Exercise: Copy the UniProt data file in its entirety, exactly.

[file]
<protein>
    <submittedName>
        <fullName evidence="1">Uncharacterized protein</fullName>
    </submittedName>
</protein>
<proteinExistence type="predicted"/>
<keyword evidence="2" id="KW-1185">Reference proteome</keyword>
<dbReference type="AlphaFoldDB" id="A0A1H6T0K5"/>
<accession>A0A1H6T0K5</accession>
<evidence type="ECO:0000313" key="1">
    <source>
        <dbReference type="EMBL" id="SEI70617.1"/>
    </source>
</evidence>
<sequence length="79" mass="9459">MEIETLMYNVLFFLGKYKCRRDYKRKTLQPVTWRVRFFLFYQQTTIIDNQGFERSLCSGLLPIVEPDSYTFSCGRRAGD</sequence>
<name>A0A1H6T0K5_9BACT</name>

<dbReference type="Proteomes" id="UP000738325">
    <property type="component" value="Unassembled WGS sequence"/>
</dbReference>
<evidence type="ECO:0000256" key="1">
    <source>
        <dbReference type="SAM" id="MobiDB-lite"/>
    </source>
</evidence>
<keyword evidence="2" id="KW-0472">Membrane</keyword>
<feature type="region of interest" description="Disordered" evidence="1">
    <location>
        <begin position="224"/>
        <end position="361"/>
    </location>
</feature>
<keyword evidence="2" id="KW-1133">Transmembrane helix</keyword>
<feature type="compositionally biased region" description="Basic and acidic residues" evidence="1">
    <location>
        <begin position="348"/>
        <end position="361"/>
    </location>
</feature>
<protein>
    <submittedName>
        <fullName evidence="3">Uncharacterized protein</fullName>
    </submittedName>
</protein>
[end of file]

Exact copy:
<protein>
    <submittedName>
        <fullName evidence="1">Uncharacterized protein</fullName>
    </submittedName>
</protein>
<proteinExistence type="predicted"/>
<keyword evidence="2" id="KW-1185">Reference proteome</keyword>
<dbReference type="AlphaFoldDB" id="A0A1H6T0K5"/>
<accession>A0A1H6T0K5</accession>
<evidence type="ECO:0000313" key="1">
    <source>
        <dbReference type="EMBL" id="SEI70617.1"/>
    </source>
</evidence>
<sequence length="79" mass="9459">MEIETLMYNVLFFLGKYKCRRDYKRKTLQPVTWRVRFFLFYQQTTIIDNQGFERSLCSGLLPIVEPDSYTFSCGRRAGD</sequence>
<name>A0A1H6T0K5_9BACT</name>

<dbReference type="Proteomes" id="UP000738325">
    <property type="component" value="Unassembled WGS sequence"/>
</dbReference>
<evidence type="ECO:0000256" key="1">
    <source>
        <dbReference type="SAM" id="MobiDB-lite"/>
    </source>
</evidence>
<keyword evidence="2" id="KW-0472">Membrane</keyword>
<feature type="region of interest" description="Disordered" evidence="1">
    <location>
        <begin position="224"/>
        <end position="361"/>
    </location>
</feature>
<keyword evidence="2" id="KW-1133">Transmembrane helix</keyword>
<feature type="compositionally biased region" description="Basic and acidic residues" evidence="1">
    <location>
        <begin position="348"/>
        <end position="361"/>
    </location>
</feature>
<protein>
    <submittedName>
        <fullName evidence="3">Uncharacterized protein</fullName>
    </submittedName>
</protein>